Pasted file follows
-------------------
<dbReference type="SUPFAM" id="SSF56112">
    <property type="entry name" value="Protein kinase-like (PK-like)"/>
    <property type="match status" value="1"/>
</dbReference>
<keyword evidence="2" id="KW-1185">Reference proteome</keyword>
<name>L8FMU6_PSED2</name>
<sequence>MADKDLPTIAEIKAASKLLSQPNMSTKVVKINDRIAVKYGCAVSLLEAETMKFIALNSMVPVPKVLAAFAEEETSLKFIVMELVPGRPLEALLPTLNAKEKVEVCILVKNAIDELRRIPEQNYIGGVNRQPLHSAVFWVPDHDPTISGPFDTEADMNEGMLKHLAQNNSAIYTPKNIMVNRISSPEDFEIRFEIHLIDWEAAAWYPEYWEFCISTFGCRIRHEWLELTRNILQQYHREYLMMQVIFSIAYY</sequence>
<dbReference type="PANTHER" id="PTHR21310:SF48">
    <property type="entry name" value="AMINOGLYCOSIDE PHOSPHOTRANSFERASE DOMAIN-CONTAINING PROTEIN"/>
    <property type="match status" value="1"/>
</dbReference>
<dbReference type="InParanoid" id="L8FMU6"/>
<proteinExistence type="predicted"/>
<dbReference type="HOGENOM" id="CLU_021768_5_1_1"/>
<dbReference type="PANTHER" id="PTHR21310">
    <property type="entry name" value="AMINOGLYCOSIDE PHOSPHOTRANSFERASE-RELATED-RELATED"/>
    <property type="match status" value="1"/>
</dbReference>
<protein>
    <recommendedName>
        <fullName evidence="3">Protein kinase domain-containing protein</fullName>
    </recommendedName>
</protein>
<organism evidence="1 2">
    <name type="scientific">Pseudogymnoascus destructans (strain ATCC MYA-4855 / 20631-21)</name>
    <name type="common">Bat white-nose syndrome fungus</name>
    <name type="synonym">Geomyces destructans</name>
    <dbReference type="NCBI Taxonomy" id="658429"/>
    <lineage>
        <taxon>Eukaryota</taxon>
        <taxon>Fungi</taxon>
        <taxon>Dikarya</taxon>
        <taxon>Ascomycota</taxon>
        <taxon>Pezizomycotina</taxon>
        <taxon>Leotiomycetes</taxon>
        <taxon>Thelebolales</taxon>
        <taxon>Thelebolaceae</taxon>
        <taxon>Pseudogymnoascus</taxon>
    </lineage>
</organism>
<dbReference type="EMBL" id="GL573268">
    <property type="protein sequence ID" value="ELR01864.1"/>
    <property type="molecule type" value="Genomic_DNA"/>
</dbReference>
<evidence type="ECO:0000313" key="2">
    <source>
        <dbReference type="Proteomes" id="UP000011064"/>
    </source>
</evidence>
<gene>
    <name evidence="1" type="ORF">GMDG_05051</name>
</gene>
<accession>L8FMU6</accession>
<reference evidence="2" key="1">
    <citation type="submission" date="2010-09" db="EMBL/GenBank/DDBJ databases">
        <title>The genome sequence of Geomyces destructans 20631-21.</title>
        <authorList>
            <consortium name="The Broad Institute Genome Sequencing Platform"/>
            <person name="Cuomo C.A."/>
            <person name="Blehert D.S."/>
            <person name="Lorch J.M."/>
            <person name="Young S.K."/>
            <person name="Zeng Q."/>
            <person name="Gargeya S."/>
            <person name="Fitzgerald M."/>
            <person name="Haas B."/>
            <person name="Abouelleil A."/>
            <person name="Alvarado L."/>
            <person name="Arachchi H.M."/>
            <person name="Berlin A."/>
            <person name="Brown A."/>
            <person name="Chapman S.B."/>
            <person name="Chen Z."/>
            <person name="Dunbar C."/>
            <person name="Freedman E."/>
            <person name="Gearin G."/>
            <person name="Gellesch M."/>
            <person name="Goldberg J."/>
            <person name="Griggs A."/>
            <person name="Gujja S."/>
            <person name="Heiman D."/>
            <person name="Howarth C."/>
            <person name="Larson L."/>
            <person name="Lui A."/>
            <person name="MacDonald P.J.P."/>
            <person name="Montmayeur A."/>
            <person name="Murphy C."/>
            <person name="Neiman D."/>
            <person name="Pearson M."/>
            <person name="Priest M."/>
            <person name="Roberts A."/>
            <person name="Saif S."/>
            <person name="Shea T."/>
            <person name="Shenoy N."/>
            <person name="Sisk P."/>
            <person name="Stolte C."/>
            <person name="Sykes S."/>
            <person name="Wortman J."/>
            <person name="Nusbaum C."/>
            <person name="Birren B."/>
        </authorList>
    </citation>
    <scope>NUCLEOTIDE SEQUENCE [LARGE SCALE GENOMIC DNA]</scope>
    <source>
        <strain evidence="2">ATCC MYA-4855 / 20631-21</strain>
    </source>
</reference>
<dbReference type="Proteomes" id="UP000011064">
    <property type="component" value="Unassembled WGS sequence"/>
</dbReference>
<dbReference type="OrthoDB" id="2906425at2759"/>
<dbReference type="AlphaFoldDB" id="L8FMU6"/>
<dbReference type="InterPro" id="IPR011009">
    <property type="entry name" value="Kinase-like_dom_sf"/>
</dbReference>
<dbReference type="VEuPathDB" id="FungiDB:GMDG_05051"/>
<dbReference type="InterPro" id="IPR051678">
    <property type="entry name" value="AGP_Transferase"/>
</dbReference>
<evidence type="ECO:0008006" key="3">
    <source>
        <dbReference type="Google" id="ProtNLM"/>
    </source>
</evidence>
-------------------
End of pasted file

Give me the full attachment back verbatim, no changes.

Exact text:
<dbReference type="SUPFAM" id="SSF56112">
    <property type="entry name" value="Protein kinase-like (PK-like)"/>
    <property type="match status" value="1"/>
</dbReference>
<keyword evidence="2" id="KW-1185">Reference proteome</keyword>
<name>L8FMU6_PSED2</name>
<sequence>MADKDLPTIAEIKAASKLLSQPNMSTKVVKINDRIAVKYGCAVSLLEAETMKFIALNSMVPVPKVLAAFAEEETSLKFIVMELVPGRPLEALLPTLNAKEKVEVCILVKNAIDELRRIPEQNYIGGVNRQPLHSAVFWVPDHDPTISGPFDTEADMNEGMLKHLAQNNSAIYTPKNIMVNRISSPEDFEIRFEIHLIDWEAAAWYPEYWEFCISTFGCRIRHEWLELTRNILQQYHREYLMMQVIFSIAYY</sequence>
<dbReference type="PANTHER" id="PTHR21310:SF48">
    <property type="entry name" value="AMINOGLYCOSIDE PHOSPHOTRANSFERASE DOMAIN-CONTAINING PROTEIN"/>
    <property type="match status" value="1"/>
</dbReference>
<dbReference type="InParanoid" id="L8FMU6"/>
<proteinExistence type="predicted"/>
<dbReference type="HOGENOM" id="CLU_021768_5_1_1"/>
<dbReference type="PANTHER" id="PTHR21310">
    <property type="entry name" value="AMINOGLYCOSIDE PHOSPHOTRANSFERASE-RELATED-RELATED"/>
    <property type="match status" value="1"/>
</dbReference>
<protein>
    <recommendedName>
        <fullName evidence="3">Protein kinase domain-containing protein</fullName>
    </recommendedName>
</protein>
<organism evidence="1 2">
    <name type="scientific">Pseudogymnoascus destructans (strain ATCC MYA-4855 / 20631-21)</name>
    <name type="common">Bat white-nose syndrome fungus</name>
    <name type="synonym">Geomyces destructans</name>
    <dbReference type="NCBI Taxonomy" id="658429"/>
    <lineage>
        <taxon>Eukaryota</taxon>
        <taxon>Fungi</taxon>
        <taxon>Dikarya</taxon>
        <taxon>Ascomycota</taxon>
        <taxon>Pezizomycotina</taxon>
        <taxon>Leotiomycetes</taxon>
        <taxon>Thelebolales</taxon>
        <taxon>Thelebolaceae</taxon>
        <taxon>Pseudogymnoascus</taxon>
    </lineage>
</organism>
<dbReference type="EMBL" id="GL573268">
    <property type="protein sequence ID" value="ELR01864.1"/>
    <property type="molecule type" value="Genomic_DNA"/>
</dbReference>
<evidence type="ECO:0000313" key="2">
    <source>
        <dbReference type="Proteomes" id="UP000011064"/>
    </source>
</evidence>
<gene>
    <name evidence="1" type="ORF">GMDG_05051</name>
</gene>
<accession>L8FMU6</accession>
<reference evidence="2" key="1">
    <citation type="submission" date="2010-09" db="EMBL/GenBank/DDBJ databases">
        <title>The genome sequence of Geomyces destructans 20631-21.</title>
        <authorList>
            <consortium name="The Broad Institute Genome Sequencing Platform"/>
            <person name="Cuomo C.A."/>
            <person name="Blehert D.S."/>
            <person name="Lorch J.M."/>
            <person name="Young S.K."/>
            <person name="Zeng Q."/>
            <person name="Gargeya S."/>
            <person name="Fitzgerald M."/>
            <person name="Haas B."/>
            <person name="Abouelleil A."/>
            <person name="Alvarado L."/>
            <person name="Arachchi H.M."/>
            <person name="Berlin A."/>
            <person name="Brown A."/>
            <person name="Chapman S.B."/>
            <person name="Chen Z."/>
            <person name="Dunbar C."/>
            <person name="Freedman E."/>
            <person name="Gearin G."/>
            <person name="Gellesch M."/>
            <person name="Goldberg J."/>
            <person name="Griggs A."/>
            <person name="Gujja S."/>
            <person name="Heiman D."/>
            <person name="Howarth C."/>
            <person name="Larson L."/>
            <person name="Lui A."/>
            <person name="MacDonald P.J.P."/>
            <person name="Montmayeur A."/>
            <person name="Murphy C."/>
            <person name="Neiman D."/>
            <person name="Pearson M."/>
            <person name="Priest M."/>
            <person name="Roberts A."/>
            <person name="Saif S."/>
            <person name="Shea T."/>
            <person name="Shenoy N."/>
            <person name="Sisk P."/>
            <person name="Stolte C."/>
            <person name="Sykes S."/>
            <person name="Wortman J."/>
            <person name="Nusbaum C."/>
            <person name="Birren B."/>
        </authorList>
    </citation>
    <scope>NUCLEOTIDE SEQUENCE [LARGE SCALE GENOMIC DNA]</scope>
    <source>
        <strain evidence="2">ATCC MYA-4855 / 20631-21</strain>
    </source>
</reference>
<dbReference type="Proteomes" id="UP000011064">
    <property type="component" value="Unassembled WGS sequence"/>
</dbReference>
<dbReference type="OrthoDB" id="2906425at2759"/>
<dbReference type="AlphaFoldDB" id="L8FMU6"/>
<dbReference type="InterPro" id="IPR011009">
    <property type="entry name" value="Kinase-like_dom_sf"/>
</dbReference>
<dbReference type="VEuPathDB" id="FungiDB:GMDG_05051"/>
<dbReference type="InterPro" id="IPR051678">
    <property type="entry name" value="AGP_Transferase"/>
</dbReference>
<evidence type="ECO:0008006" key="3">
    <source>
        <dbReference type="Google" id="ProtNLM"/>
    </source>
</evidence>